More nice work from Alan Kolher today:
As things stand the temporary lifting of the ban on trading while insolvent is due to end on September 27 and loan repayment deferrals were due to end at the same time but have been extended… up to a point.
…The JobSeeker coronavirus supplement goes to 1.6 million people and will be cut from $550 per fortnight to $250 on September 24 and then to zero on December 31. That is, unemployed people on the dole are set to go back to living on $40 a day from January 1.
On September 28, the JobKeeper payment will be cut from $1500 per fortnight to $1200, cut again to $1000 on January 4 and then to zero on March 28. Figures from the Treasury show that 728,640 organisations have enrolled for the JobKeeper scheme, covering around 4.7 million employees, or 35 per cent of the workforce.
Meanwhile, the temporary amendment to the Corporations Act allowing directors to trade while insolvent and ignore letters of demand ends the day before the first JobKeeper cut. There has been no word from the government about extending it.
…If the government, the RBA, APRA and the banks have not already got a joint team of data scientists locked in a room somewhere investigating that now, before those things actually happen, the question is: what the hell are they doing?
Sipping tea, as usual. Australia is different.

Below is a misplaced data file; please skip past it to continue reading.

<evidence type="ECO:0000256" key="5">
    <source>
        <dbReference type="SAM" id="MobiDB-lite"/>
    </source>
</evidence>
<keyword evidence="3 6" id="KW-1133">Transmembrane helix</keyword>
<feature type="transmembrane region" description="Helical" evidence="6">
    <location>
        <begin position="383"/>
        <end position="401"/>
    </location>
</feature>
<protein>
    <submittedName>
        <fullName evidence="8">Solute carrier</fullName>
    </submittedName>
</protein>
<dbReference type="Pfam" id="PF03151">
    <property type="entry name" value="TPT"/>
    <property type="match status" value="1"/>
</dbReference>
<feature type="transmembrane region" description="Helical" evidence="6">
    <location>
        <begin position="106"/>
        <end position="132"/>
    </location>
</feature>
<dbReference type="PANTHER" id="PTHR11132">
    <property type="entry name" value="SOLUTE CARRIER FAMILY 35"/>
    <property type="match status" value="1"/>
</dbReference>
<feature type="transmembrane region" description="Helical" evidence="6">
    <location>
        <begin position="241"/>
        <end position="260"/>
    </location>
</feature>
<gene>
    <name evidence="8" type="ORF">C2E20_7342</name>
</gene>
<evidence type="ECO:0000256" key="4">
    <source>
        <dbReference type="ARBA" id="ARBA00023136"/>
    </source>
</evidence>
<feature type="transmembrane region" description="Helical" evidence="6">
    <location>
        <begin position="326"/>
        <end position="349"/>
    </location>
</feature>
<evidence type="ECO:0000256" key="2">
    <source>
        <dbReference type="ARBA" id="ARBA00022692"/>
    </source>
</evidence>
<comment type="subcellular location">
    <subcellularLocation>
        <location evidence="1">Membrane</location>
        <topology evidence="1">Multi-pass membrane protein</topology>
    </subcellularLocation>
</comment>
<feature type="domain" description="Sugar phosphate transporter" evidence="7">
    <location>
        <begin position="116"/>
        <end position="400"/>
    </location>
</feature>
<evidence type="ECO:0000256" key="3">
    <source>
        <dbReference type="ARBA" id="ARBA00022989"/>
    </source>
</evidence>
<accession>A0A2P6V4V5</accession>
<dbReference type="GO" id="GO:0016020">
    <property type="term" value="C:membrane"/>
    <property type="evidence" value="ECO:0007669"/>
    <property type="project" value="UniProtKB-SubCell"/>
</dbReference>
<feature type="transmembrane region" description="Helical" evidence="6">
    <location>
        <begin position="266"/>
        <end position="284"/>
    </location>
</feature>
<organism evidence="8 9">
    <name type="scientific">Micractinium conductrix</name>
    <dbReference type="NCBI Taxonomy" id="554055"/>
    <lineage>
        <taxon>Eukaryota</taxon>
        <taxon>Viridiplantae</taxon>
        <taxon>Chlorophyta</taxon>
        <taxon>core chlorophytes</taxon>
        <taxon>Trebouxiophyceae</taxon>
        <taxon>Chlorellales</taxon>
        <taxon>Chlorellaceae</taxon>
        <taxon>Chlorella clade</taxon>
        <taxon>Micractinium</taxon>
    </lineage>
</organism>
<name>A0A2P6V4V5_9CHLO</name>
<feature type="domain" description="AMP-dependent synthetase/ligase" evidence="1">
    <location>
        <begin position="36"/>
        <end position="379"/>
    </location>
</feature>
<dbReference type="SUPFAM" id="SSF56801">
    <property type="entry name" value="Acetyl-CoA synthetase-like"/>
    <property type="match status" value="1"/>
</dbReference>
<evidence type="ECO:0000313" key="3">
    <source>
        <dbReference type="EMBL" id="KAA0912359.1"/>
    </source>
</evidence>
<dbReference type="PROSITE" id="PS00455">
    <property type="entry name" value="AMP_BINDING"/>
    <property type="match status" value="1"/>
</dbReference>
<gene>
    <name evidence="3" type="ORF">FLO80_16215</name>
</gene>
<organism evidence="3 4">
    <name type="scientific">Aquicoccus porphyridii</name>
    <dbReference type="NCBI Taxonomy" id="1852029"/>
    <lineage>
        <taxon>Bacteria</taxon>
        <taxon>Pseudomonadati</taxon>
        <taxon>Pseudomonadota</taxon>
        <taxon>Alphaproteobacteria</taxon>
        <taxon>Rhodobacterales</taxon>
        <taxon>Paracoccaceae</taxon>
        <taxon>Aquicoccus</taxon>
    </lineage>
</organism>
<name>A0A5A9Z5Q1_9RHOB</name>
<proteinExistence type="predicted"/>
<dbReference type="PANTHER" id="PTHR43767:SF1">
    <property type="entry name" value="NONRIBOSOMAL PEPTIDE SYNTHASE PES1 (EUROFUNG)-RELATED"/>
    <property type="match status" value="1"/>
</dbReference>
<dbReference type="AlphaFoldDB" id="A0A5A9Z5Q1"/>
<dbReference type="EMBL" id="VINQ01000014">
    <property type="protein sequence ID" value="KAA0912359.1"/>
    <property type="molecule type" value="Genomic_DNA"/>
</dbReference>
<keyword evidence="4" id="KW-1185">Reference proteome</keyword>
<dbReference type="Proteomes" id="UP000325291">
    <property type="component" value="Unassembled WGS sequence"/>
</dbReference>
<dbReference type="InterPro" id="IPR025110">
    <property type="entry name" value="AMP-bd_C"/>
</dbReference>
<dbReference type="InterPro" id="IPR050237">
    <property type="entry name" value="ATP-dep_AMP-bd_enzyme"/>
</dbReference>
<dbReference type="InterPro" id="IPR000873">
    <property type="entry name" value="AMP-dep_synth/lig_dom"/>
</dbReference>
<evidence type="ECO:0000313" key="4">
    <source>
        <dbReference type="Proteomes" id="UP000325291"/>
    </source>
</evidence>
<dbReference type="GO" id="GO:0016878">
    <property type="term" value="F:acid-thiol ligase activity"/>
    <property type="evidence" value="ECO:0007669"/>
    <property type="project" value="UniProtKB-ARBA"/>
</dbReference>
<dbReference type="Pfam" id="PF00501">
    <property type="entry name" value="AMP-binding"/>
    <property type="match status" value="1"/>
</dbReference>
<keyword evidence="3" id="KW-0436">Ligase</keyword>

What is happening for certain is the banks are training up an army of knee-breakers, at Domain:
Macquarie Group executive Greg Ward says front-line bank staff face the toughest period in decades, as they prepare to deal with struggling customers who cannot resume their mortgage repayments after an emergency pause.
With repayments due to restart shortly on a wave of deferred loans, the Macquarie veteran says he has recently been working through the bank’s guidelines for dealing with customers in financial distress, in anticipation of what lies ahead.
…”It’s a reality that some people were already in a tight situation before this (the pandemic), and this has made it sort of worse,” Ward says.
Mortgages on deferral have declined from a peak of about 12 per cent of its portfolio to 10 per cent, he says. In business banking – where it also targets some niche industries – it has been surprised at the resilience of at-risk sectors, such as car dealers and real estate agents.
Not for much longer.